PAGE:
Lower emissions from powerstations and industrial processes are reducing the amount of sulphur deposited in soils, forcing growers to rely increasingly on artificial alternatives.
Faster growing and higher-yielding varieties are also having an impact as they have greater sulphur demands. But figures suggest some growers have not responded to this change, with many applying too little or none at all.
Research carried out by Growhow between 1999 and 2005 showed just 60% of growers were using sulphur on oilseed rape and 40% on cereals.
Oilseed rape has the greatest demand for sulphur of any combinable crop and on deficient soils yields can be halved if no artificial product is applied, says David Parish, agronomist for NIAB TAG. “Most growers will have a 95% chance of getting a return on their investment if they apply sulphur to oilseed rape.”
This season is the first time he has seen sulphur deficiency in the autumn, suggesting the problem could be getting worse. “The general reduction in atmospheric pollutants, including sulphur is well known. But it’s possible higher than normal rainfall in many areas during August and September has also played a part, by carrying nutrients beyond the rooting zone.”
Artificial suphur is, therefore, crucial and all crops should receive between 60-100kg/ha of SO3. Crops showing signs of deficiency in the autumn should be at the higher end of the spectrum, but those on heavier soils might get away with a 60kg/ha application, he says.
Testing for sulphur deficiency is not an exact science and growers need to build up a picture over time of the state of their soils, he says. “If any crops show signs of deficiency it is a good indication that soils are not providing enough.”
Sending leaves for lab testing can give a more accurate indication of the rates needed in the current and proceeding crop, he adds.
Mr Parish reckons early March is the best time to apply bagged sulphur products. “It needs to be available to the crop at stem extension (mid March) and ideally it wants to go on slightly earlier so it will be available to the plant.”
But because SO3 is highly leachable, it shouldn’t be applied too early, he warns. “If you get heavy rain after application it can be washed away before the plant is ready to use it.
Growers who have ordered ammonium sulphate fertiliser should be able to apply the full sulphur dose in one hit, but those with higher nitrogen products may end up applying the sulphur component in splits, he explains.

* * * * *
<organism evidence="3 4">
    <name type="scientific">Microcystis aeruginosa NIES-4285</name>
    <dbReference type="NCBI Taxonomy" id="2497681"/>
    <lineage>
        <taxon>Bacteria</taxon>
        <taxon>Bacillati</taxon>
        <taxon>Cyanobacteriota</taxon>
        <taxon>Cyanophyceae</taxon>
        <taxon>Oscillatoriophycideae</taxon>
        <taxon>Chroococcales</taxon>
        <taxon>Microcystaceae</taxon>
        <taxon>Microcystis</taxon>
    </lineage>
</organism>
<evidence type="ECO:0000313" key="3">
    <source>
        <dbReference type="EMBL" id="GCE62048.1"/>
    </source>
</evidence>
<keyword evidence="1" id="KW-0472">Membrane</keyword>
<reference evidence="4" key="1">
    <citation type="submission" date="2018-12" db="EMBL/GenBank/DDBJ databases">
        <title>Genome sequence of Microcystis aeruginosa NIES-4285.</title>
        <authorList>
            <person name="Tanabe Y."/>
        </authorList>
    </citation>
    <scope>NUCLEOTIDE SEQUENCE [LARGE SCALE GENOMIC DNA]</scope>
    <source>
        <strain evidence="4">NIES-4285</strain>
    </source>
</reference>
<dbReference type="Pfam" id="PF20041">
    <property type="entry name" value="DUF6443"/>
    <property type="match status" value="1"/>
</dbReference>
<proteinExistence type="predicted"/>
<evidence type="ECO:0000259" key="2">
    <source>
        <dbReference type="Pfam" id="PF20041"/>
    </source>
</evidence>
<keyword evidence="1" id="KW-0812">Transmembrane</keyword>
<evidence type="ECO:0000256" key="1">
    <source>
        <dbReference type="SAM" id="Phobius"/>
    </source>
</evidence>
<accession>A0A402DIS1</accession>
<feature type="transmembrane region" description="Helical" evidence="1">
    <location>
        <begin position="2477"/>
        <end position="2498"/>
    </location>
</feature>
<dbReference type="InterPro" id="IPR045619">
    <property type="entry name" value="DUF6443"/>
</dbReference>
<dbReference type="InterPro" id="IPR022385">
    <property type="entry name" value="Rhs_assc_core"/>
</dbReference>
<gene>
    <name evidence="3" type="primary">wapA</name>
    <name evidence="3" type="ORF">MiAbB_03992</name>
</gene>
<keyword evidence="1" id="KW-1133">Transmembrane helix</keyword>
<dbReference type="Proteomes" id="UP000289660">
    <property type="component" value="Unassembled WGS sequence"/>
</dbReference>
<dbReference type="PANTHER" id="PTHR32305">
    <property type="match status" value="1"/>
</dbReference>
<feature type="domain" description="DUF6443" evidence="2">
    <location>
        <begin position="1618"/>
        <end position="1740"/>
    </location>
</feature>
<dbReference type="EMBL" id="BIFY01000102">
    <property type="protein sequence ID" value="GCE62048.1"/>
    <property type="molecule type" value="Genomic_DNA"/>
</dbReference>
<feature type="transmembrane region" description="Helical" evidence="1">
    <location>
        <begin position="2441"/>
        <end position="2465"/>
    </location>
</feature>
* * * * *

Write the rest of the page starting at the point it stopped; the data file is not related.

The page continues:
“The danger is that these products may be applied according to nitrogen timings, so you need to make sure you are getting enough sulphur on early.”
Light, sandy soils are most at risk from sulphur deficiency due to their lower nutrient holding capacity and yields could be halved if it isn’t managed effectively in the spring, says Mr Parish.
Heavier soils tend to deliver more sulphur to the crop, but can also suffer sulphur deficiency if the root path is impeded by compacted soils, he says.
“I’ve seen sulphur deficiency in crops planted on heavy ground, which would normally be low risk, due purely to poor soil condition.”
Any foliar sulphur holding sprays applied in the autumn should be discounted and not be used as a reason for reducing sulphur rates, he says “Autumn sulphur sprays only alleviate the problem in the short term and hold the situation until spring.”
Russell Davison, fertiliser manager for Openfield, says sulphur deficiency in oilseed rape crops last spring were the worst he has seen for a number of years.
He also believes better establishment techniques combined with the use of higher yielding and faster growing hybrid varieties are partly to blame. “These more voracious, vigorously growing crops do have a higher nutrient appetite and it appears that in some instances sulphur supplies simply ran out.”
Openfield’s figures suggest average oilseed rape yields last harvest were 10% higher than the previous year at 3.6t/ha, meaning crops’ nutrient demands are steadily increasing, he says.
“With crops well set this autumn and atmospheric deposition now negligible, we expect high sulphur demands again this spring.”
Growers should look out for pale yellowing of leaves and slower plant growth, but remember that symptoms can be mistaken for lack of available nitrogen or other deficiencies, says Mr Russell.